Siggraph ’99 closes its digital doors today with many attendees saying the 26th annual week-long computer graphics confab and recruitment fest in L.A. showed little they hadn’t seen before.
Computer graphics artists came out in full force for the event, which started Sunday at the Los Angeles Convention Center. And many were bogged down by backpacks filled with demo reels and resumes to shop themselves to visual f/x giants such as Industrial Light & Magic, Digital Domain, Rhythm & Hues and Sony Pictures Imageworks.
Compared with last year, however, f/x reps said that this year’s crop of applicants consisted of students trained in computer graphics rather than people who were simply interested in getting into the field.
“That’s good for all of us,” said Don Levy of Sony Pictures Imageworks, which was showcasing its work on the upcoming CG-heavy “Stuart Little.” “That means we have more talented people to choose from.”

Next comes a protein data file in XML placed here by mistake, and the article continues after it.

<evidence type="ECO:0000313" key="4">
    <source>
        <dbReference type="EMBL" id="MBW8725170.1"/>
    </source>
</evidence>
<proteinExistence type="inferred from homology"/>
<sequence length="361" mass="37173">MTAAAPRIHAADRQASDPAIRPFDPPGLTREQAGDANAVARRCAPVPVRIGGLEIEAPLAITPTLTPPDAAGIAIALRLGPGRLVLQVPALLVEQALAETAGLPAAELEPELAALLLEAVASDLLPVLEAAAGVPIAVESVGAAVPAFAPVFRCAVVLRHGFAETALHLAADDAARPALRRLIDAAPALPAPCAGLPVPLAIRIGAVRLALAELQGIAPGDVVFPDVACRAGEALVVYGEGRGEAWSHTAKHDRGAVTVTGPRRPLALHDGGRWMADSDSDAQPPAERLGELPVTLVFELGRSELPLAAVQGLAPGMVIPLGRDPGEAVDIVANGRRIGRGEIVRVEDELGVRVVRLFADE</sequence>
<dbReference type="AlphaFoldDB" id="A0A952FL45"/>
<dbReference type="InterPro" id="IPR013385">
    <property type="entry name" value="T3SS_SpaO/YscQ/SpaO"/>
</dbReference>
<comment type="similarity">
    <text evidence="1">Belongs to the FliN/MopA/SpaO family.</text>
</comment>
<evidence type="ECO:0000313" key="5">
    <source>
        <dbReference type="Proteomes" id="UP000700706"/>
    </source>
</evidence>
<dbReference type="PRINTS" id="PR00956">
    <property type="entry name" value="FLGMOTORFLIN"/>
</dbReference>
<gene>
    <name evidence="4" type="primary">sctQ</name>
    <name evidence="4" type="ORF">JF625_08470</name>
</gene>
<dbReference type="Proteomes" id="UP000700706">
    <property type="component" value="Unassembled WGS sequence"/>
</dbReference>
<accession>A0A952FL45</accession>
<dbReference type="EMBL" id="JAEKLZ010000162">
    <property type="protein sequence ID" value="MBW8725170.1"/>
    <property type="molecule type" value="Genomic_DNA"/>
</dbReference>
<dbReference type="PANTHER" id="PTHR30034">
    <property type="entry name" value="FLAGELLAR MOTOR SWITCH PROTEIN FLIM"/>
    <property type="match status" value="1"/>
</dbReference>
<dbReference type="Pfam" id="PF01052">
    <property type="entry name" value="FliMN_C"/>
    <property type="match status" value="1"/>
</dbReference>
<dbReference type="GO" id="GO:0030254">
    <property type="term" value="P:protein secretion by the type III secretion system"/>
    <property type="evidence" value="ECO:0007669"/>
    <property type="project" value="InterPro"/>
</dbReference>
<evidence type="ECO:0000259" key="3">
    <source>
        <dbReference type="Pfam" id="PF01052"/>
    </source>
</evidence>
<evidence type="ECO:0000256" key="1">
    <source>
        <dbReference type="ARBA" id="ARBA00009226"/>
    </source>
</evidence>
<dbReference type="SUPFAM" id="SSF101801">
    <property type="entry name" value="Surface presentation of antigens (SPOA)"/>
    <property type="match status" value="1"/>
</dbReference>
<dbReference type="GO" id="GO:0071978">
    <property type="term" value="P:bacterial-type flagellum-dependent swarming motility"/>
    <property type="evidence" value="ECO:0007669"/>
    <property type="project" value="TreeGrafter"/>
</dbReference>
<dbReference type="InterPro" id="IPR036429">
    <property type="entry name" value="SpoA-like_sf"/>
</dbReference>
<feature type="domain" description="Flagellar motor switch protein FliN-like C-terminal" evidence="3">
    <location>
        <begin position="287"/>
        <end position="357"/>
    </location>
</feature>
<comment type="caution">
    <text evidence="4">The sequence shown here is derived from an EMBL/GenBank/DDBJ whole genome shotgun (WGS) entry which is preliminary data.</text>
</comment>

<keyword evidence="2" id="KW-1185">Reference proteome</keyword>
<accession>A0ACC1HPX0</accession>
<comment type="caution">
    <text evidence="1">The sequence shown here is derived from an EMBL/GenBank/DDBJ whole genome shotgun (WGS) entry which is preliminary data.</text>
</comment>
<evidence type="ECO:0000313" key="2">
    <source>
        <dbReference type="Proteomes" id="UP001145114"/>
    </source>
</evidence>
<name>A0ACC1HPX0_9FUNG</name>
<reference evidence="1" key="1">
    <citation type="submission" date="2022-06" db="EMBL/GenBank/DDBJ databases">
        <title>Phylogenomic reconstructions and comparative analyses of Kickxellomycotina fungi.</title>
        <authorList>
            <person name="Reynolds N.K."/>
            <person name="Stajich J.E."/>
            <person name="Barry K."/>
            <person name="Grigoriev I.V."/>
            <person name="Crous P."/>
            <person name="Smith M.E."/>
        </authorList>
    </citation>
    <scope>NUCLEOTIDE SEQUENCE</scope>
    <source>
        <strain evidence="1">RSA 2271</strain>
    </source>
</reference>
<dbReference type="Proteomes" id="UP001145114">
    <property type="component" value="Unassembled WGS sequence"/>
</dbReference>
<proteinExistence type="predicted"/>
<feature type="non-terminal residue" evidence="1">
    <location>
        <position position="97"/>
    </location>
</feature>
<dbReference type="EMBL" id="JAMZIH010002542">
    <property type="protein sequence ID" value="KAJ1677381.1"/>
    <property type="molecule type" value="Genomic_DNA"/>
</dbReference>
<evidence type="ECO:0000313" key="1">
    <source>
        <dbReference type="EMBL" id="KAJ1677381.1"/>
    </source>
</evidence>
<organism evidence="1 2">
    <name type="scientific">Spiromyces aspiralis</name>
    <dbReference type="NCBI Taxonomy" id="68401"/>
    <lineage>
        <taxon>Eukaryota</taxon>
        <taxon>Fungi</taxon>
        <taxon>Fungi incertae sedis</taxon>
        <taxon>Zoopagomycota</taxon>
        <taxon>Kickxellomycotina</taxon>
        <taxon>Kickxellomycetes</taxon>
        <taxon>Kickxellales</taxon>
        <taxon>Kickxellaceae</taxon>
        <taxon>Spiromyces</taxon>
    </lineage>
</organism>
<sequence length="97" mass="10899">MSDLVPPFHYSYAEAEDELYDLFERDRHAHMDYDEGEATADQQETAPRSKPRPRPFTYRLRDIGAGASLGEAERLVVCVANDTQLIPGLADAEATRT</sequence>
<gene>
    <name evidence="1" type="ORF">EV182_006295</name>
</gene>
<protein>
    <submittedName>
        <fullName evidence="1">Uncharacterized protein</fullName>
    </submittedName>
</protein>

Siggraph reps said attendance topped 70,000 industryites, from animators and artists to engineers and software developers — 6,500 from foreign territories.
More than 325 companies showed off their wares, mostly upgrades to products from Avid’s Softimage and Alias/Wavefront’s Maya — products already introduced at April’s National Assn. of Broadcaster’s confab in Las Vegas.
Among notable news, SGI said it will lay off 17% of its workforce in a restructuring move, while Digital Domain said it will bring in 40 new low-cost workstations from Intel and become a test site for the chip manufacturer’s new 64-bit processors.
The CG-animated “Bunny,” Blue Sky Studios’ 1998 Oscar winner for best animated short, won the Electronic Theater’s Best of Show award at the Shrine Auditorium. Shorts screened at Siggraph this year are vying for Oscar consideration.
High-definition feature docu “The Story of Computer Graphics,” narrated by Leonard Nimoy, also screened throughout the week.
Siggraph, sponsored by the Special Interest Group for Computer Graphics, moves to New Orleans for 2000.